ONE of the last witnesses to take the stand at today's Royal Commission hearing into Neerkol Orphanage said she was hit across the head for helping her younger sister tie her shoe lace.
Witness AYO, 47, was born in Rockhampton and placed at Neerkol when she was four years old.
She claimed the State Government placed her in the care of the Sisters of Mercy because they believed she was neglected by her parents.
AYO was sent to Neerkol with her older sister, two younger sisters and younger brother.
She was separated from her younger siblings.
She told the Royal Commission panel she would occasionally see her siblings an hold hands with them through the fence.
"This was the only time I would see them… I remember when the sisters would see us holding hand they would say things like 'you have to learn to live apart now'," AYO said.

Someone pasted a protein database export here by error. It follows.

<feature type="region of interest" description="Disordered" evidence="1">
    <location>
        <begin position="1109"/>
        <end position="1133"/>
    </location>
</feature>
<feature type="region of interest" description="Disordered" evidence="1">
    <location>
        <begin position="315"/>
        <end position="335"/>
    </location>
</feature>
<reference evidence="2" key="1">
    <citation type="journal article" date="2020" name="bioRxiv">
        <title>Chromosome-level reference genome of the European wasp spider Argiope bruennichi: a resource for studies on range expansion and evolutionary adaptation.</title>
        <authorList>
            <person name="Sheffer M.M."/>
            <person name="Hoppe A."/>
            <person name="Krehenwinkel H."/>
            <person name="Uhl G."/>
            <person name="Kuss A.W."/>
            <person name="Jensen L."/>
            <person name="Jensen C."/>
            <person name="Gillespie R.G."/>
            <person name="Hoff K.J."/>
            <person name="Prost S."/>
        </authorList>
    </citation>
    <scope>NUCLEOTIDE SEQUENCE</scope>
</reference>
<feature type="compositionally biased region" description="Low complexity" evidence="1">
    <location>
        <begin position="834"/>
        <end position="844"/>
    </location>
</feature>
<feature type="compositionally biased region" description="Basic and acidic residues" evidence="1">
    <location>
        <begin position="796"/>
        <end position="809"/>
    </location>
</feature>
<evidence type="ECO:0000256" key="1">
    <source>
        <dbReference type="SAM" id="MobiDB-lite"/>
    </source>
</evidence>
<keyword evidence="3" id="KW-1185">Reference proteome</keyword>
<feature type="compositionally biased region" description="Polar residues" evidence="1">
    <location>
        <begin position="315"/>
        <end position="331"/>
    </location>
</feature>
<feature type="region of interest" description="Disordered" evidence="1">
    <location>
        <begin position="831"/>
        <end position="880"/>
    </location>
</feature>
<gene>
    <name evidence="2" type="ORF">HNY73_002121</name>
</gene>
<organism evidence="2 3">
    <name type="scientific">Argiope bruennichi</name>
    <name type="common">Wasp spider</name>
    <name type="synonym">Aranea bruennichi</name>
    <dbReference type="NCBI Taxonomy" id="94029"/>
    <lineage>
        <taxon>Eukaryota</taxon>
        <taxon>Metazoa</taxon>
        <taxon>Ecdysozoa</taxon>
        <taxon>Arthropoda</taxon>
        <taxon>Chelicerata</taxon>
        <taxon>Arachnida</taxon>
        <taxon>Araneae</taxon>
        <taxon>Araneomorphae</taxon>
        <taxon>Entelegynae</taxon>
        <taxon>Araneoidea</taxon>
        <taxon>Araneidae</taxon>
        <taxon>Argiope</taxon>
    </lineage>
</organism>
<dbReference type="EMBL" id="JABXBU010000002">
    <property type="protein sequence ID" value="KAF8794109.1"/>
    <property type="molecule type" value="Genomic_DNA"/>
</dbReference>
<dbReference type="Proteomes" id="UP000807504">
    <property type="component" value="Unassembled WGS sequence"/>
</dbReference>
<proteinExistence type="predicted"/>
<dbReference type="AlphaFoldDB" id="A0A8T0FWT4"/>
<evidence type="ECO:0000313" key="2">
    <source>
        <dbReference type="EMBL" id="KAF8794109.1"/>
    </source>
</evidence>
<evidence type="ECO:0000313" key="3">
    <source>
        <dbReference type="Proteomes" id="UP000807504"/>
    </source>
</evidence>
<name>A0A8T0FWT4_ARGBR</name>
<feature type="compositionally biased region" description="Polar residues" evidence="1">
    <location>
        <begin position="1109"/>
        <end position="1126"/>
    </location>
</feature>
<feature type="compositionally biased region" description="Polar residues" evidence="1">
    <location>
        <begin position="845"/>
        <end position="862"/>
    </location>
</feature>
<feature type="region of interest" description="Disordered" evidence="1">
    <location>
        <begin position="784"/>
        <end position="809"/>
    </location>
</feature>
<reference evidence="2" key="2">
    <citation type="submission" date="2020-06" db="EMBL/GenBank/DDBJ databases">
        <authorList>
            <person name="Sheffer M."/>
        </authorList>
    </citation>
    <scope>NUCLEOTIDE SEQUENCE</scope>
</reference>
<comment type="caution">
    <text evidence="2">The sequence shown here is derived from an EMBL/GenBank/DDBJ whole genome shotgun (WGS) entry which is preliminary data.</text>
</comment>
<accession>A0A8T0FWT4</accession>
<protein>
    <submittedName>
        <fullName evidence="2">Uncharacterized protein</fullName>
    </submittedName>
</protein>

"I remember we were mainly fed rotten food such as stale bread. On one occasion, five other girls and I were picking fruit off the ground in the orchard.
"We wanted to eat the fruit because we were so hungry.
"One of the Sisters caught us and called us back to Neerkol and we were all given the cane on the hand for stealing food.
"The sisters would also put a substance on our hands… that was meant to stop the cane from stinging, but it would make the pain worse. I do not know what this substance was."
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